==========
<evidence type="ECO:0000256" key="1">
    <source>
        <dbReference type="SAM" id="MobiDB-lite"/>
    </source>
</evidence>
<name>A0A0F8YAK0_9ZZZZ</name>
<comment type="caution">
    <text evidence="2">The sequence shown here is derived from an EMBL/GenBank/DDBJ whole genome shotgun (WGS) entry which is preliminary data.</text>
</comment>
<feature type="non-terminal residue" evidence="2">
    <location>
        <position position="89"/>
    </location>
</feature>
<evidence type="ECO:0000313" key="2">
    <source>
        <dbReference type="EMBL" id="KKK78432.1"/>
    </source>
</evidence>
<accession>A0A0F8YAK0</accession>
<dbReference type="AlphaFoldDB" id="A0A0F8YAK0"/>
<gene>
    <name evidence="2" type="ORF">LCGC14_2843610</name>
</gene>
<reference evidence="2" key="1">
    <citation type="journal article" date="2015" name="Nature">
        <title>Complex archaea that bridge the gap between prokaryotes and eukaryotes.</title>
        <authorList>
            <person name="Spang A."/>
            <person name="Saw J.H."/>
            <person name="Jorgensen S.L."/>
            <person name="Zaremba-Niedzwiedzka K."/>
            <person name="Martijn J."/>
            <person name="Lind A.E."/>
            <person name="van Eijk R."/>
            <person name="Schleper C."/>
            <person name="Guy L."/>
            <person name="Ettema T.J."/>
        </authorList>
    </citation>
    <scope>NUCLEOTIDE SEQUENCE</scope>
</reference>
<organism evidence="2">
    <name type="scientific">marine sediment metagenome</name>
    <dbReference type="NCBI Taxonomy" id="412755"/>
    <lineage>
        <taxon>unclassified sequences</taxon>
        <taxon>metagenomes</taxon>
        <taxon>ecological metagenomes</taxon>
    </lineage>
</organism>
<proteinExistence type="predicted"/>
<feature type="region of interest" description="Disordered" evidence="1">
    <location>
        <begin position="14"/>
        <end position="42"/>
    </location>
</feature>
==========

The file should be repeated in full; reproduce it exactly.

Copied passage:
<evidence type="ECO:0000256" key="1">
    <source>
        <dbReference type="SAM" id="MobiDB-lite"/>
    </source>
</evidence>
<name>A0A0F8YAK0_9ZZZZ</name>
<comment type="caution">
    <text evidence="2">The sequence shown here is derived from an EMBL/GenBank/DDBJ whole genome shotgun (WGS) entry which is preliminary data.</text>
</comment>
<feature type="non-terminal residue" evidence="2">
    <location>
        <position position="89"/>
    </location>
</feature>
<evidence type="ECO:0000313" key="2">
    <source>
        <dbReference type="EMBL" id="KKK78432.1"/>
    </source>
</evidence>
<accession>A0A0F8YAK0</accession>
<dbReference type="AlphaFoldDB" id="A0A0F8YAK0"/>
<gene>
    <name evidence="2" type="ORF">LCGC14_2843610</name>
</gene>
<reference evidence="2" key="1">
    <citation type="journal article" date="2015" name="Nature">
        <title>Complex archaea that bridge the gap between prokaryotes and eukaryotes.</title>
        <authorList>
            <person name="Spang A."/>
            <person name="Saw J.H."/>
            <person name="Jorgensen S.L."/>
            <person name="Zaremba-Niedzwiedzka K."/>
            <person name="Martijn J."/>
            <person name="Lind A.E."/>
            <person name="van Eijk R."/>
            <person name="Schleper C."/>
            <person name="Guy L."/>
            <person name="Ettema T.J."/>
        </authorList>
    </citation>
    <scope>NUCLEOTIDE SEQUENCE</scope>
</reference>
<organism evidence="2">
    <name type="scientific">marine sediment metagenome</name>
    <dbReference type="NCBI Taxonomy" id="412755"/>
    <lineage>
        <taxon>unclassified sequences</taxon>
        <taxon>metagenomes</taxon>
        <taxon>ecological metagenomes</taxon>
    </lineage>
</organism>
<proteinExistence type="predicted"/>
<feature type="region of interest" description="Disordered" evidence="1">
    <location>
        <begin position="14"/>
        <end position="42"/>
    </location>
</feature>